How to Use Rebate Trading in Day Trading


How to Use Rebate Trading in Day Trading. There are many ways to make (and lose) money day trading in the stock market. Most day traders invest in a stock hoping the company will continue to grow and become more profitable. Other traders don't watch stocks but watch other traders instead. They "bet" on when market players will buy and sell stocks, selling stocks "short" to profit from a trend. Still others will buy and sell huge volumes of well-traded stocks to cash in on rebates offered by ECNs (electronic communication networks), or digital trading floors.

Things You'll Need

  • The fastest Internet access you can buy
  • Access to an ECN (electronic communication network)

Buy a large volume of stock, bypass a middleman broker and post your shares directly on an ECN. When you have a buyer, the ECN will take a fee and kick you back a rebate. Hence you'll earn a rebate trading profit.

Get out when you can post even a tiny one- or two-cent profit. Waiting for larger profits usually results in a net loss, since the stocks traded on ECNs are so very liquid. If you see a price start to rise and you want to wait for a profit, rest assured that other rebate traders are watching the same price and may cut out before you do. The key is to take a low rebate and get out ASAP.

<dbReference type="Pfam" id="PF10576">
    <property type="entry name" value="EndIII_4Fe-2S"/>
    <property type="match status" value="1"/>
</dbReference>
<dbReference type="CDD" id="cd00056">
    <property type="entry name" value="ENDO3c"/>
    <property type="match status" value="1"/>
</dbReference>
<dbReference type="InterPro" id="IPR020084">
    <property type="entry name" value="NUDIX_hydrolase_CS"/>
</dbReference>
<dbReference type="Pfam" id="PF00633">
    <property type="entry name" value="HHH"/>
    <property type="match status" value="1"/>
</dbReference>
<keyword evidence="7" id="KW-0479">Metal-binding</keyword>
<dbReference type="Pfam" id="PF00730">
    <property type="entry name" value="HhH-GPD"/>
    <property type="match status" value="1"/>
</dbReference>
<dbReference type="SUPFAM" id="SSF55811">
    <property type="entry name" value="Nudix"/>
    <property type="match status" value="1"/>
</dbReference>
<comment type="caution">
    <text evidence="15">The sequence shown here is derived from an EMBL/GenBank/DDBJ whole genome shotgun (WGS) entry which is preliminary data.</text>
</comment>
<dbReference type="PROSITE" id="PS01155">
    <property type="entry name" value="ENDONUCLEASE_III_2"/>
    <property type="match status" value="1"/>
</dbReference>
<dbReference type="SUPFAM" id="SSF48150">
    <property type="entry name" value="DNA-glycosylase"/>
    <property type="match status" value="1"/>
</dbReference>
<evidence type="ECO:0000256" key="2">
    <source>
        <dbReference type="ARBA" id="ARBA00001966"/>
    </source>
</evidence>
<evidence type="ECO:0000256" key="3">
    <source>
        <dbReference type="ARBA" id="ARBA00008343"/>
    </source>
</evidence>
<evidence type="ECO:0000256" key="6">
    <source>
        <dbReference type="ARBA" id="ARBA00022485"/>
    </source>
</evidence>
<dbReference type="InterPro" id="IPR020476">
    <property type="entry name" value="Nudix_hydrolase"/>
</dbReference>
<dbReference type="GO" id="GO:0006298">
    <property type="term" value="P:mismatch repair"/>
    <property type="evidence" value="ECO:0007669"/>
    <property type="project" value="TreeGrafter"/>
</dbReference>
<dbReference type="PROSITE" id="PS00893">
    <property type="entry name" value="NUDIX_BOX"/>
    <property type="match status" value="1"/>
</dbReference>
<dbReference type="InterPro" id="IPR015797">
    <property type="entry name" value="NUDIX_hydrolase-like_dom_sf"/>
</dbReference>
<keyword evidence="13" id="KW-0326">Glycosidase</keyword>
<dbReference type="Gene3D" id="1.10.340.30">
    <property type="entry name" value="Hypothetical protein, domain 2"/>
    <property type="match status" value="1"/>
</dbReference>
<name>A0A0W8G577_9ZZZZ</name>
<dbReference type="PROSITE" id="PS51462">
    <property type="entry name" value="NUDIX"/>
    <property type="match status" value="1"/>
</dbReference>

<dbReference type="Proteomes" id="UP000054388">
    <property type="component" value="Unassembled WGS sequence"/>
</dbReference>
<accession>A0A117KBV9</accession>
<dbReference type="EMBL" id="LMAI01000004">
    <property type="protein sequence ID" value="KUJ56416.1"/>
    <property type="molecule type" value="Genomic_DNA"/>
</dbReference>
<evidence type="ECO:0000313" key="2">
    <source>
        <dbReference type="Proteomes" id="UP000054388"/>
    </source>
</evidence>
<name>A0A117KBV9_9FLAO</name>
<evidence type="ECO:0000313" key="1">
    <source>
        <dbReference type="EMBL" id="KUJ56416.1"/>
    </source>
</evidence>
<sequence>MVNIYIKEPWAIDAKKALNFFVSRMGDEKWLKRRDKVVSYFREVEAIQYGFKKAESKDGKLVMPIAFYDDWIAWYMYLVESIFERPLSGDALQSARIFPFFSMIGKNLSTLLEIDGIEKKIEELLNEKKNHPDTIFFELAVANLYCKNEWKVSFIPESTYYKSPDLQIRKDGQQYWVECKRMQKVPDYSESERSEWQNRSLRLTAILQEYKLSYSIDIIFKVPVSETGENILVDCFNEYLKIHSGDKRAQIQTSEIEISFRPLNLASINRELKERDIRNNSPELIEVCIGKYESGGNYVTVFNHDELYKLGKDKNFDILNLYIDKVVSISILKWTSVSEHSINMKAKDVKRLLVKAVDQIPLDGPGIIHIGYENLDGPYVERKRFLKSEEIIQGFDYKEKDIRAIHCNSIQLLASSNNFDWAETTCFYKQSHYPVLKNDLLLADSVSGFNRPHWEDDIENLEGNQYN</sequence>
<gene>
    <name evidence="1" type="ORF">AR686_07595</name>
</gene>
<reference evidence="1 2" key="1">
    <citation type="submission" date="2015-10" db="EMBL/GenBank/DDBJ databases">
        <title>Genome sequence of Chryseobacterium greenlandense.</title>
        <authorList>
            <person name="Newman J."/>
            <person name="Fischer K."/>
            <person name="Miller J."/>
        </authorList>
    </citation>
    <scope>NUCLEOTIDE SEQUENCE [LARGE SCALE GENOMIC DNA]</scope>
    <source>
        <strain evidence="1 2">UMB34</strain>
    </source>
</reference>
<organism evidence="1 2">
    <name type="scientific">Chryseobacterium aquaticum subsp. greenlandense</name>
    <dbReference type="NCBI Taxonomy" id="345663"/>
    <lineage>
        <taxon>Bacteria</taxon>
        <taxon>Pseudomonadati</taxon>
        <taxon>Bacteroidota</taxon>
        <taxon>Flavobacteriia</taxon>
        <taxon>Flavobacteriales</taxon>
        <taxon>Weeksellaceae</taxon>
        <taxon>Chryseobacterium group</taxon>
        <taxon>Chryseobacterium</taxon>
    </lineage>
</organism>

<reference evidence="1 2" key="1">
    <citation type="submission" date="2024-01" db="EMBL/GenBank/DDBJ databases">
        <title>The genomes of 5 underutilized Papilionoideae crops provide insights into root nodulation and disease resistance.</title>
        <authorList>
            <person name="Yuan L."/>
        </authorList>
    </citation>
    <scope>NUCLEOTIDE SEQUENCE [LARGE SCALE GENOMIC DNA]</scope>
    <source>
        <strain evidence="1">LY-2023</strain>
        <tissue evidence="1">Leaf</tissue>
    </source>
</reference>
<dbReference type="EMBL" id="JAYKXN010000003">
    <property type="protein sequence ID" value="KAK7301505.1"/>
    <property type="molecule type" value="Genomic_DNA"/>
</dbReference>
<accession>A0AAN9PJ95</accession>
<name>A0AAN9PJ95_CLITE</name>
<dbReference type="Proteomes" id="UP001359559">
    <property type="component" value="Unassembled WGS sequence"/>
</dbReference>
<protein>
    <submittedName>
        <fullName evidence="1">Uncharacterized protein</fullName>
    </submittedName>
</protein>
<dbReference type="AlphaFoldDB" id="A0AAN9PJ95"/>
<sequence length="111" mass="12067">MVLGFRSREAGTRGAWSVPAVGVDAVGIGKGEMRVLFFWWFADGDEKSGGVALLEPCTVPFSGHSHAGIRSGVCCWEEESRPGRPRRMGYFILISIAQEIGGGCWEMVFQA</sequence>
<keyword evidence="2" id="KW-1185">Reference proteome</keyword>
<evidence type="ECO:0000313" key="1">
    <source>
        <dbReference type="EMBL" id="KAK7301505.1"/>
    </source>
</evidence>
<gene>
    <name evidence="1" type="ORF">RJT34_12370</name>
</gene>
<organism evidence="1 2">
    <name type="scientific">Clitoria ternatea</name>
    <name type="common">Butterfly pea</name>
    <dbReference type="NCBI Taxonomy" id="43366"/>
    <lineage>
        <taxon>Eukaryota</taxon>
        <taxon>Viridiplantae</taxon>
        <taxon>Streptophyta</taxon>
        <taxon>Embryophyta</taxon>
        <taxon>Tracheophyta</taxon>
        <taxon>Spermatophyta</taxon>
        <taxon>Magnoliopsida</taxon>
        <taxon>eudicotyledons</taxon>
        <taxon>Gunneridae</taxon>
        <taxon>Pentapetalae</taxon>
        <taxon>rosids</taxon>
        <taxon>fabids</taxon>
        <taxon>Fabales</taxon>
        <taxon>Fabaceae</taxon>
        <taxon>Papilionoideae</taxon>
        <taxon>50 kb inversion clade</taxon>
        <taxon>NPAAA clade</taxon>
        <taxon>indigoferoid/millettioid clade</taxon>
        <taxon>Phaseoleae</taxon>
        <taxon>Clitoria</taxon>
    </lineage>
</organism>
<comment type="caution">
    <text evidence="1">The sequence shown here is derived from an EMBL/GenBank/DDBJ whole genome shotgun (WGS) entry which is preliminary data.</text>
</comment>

Know that it's not whether the stock gains or loses in a day, it's how many transactions you facilitate that allows you to take advantage of the rebates offered by ECNs. Use your access to ECNs in every time zone to maximize your day trading profit.

Trade in as much volume as possible, since rebates can be a fraction of a cent per share. Volatile, frequently traded stocks are usually chosen by rebate traders, since small numbers of trades will rarely yield a worthwhile profit, even if they are very large trades. This methodology relies on frequency rather than size.

Tips & Warnings

  • When you use rebate trading as your day trading strategy, you have to be very time- and software-savvy. Use the ECN you are most comfortable with and know that this is a "get in and get out" game, with no leeway for laggardly responses.
  • Perhaps the only reason the SEC continues to allow market traders to engage in rebate trading is because it keeps the market liquid and shares and money flowing.

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